When Cold Train Express Intermodal Service suspended operations in mid-August, shippers in the Pacific Northwest were left scrambling for ways to get just-harvested pears and apples to markets in 24 states and Ontario while the fruits are still at peak freshness. Standard intermodal rail is one option, but BNSF’s northern corridor currently is clogged with oil trains. Trucks offer another possibility, except there’s a shortage of qualified drivers.
Producers, therefore, must either accept longer delivery times as major carriers juggle schedules, or try their luck with small, regional truckers willing to haul – but not necessarily knowledgeable about – produce.
Both options are risky. The risk can be managed if everyone understands the stakes – and knows the shipments are being monitored.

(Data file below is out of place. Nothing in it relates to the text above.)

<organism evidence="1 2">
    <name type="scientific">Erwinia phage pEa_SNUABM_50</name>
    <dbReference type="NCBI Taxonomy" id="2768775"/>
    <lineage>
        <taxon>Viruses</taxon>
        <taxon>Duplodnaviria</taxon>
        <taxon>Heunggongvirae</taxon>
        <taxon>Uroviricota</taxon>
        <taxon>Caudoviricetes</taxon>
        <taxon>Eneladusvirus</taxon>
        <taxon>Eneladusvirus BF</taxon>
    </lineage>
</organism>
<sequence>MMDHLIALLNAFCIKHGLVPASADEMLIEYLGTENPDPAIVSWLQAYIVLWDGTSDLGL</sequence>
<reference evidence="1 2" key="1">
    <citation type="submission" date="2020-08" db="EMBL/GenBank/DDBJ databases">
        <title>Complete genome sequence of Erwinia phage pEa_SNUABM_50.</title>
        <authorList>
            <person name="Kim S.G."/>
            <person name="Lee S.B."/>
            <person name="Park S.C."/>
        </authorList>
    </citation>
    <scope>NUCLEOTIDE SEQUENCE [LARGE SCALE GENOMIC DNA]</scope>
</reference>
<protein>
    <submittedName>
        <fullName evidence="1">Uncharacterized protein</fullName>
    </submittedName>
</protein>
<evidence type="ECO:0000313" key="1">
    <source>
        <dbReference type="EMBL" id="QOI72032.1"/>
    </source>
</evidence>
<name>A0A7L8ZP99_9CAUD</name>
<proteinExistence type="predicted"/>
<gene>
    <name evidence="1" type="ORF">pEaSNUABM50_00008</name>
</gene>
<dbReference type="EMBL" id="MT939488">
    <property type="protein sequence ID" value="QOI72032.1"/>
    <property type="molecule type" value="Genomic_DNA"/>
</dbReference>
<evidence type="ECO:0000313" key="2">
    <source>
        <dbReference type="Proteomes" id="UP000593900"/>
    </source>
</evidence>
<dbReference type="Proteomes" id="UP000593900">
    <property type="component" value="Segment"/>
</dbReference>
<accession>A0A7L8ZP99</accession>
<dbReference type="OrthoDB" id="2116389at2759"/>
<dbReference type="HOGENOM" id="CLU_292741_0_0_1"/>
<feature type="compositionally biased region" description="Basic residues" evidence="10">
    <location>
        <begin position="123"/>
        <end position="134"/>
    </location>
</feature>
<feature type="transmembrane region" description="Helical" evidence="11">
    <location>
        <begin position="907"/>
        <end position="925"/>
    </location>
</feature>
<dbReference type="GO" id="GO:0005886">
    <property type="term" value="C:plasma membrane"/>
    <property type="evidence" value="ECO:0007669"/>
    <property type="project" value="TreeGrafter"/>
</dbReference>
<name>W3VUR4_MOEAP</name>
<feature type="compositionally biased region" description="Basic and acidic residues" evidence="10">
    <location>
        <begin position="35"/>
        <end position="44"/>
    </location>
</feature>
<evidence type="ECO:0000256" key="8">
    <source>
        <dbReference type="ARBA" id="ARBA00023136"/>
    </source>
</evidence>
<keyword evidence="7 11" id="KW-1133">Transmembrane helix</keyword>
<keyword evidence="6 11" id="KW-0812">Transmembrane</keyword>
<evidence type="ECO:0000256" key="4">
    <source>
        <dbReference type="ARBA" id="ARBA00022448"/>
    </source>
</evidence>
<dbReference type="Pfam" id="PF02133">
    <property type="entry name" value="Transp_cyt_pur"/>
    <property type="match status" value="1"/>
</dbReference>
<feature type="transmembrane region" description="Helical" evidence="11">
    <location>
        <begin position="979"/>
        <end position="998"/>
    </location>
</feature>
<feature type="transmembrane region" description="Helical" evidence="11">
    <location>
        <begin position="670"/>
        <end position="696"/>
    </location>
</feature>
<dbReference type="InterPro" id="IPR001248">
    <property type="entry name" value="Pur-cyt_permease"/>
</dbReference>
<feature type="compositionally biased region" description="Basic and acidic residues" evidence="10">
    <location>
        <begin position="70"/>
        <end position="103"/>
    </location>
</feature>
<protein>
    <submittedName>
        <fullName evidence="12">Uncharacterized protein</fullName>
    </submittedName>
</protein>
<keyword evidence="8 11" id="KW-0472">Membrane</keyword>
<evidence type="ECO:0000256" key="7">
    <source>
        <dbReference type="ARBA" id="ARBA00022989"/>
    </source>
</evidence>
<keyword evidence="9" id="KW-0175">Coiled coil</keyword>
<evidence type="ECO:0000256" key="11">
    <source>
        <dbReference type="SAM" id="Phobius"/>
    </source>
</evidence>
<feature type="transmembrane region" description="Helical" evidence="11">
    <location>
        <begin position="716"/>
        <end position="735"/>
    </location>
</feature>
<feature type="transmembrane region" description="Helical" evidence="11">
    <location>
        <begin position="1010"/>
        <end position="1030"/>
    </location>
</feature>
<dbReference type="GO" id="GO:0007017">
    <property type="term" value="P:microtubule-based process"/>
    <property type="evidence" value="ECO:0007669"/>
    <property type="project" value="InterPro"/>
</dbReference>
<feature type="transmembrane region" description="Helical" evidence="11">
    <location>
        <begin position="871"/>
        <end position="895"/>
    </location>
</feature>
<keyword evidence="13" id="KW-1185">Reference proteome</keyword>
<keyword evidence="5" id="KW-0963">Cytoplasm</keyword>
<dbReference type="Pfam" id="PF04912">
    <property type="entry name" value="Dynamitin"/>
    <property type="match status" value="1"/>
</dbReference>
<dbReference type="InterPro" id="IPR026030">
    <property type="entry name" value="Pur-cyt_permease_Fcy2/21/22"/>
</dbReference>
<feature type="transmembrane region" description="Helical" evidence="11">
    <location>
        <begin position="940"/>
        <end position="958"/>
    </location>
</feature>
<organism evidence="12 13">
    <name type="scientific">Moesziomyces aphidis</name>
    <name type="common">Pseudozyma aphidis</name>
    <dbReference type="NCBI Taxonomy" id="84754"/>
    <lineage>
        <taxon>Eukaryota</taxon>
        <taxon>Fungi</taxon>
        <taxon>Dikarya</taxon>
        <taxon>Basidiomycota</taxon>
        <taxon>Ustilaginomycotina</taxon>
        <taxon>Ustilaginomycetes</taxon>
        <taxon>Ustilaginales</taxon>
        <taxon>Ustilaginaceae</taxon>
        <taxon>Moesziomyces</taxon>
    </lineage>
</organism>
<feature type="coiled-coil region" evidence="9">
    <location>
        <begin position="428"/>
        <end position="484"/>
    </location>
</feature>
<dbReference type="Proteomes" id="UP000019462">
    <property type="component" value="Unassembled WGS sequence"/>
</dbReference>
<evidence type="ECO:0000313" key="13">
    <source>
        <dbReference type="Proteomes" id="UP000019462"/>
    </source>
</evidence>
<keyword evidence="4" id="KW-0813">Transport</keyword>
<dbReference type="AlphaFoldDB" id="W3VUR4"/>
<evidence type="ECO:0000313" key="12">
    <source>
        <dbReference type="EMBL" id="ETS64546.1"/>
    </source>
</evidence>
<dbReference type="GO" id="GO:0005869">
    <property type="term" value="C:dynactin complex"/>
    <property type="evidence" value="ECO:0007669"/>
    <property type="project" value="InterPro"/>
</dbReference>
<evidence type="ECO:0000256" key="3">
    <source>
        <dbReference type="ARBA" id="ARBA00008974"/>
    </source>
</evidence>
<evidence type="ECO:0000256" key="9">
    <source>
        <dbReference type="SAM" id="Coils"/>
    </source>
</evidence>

Studies have shown that items are handled differently when companies and individuals throughout the supply chain know any damage can be traced to their action or inaction. Temperature monitors do that. While simple indicators can prove temperature excursions occurred, more sophisticated monitors combine GPS with temperature and impact readings. Therefore, shippers and carriers know exactly where and when impacts or temperature excursions occurred, allowing liability to be placed squarely on those at fault. That’s a powerful incentive for new carriers to do everything in their power to ensure deliveries go smoothly.
Product monitoring also provides carriers with a powerful sales tool. By proving they deliver temperature-sensitive items safely, this data may even help them win and keep new clients.
For more information about managing risk through monitoring, contact ShockWatch.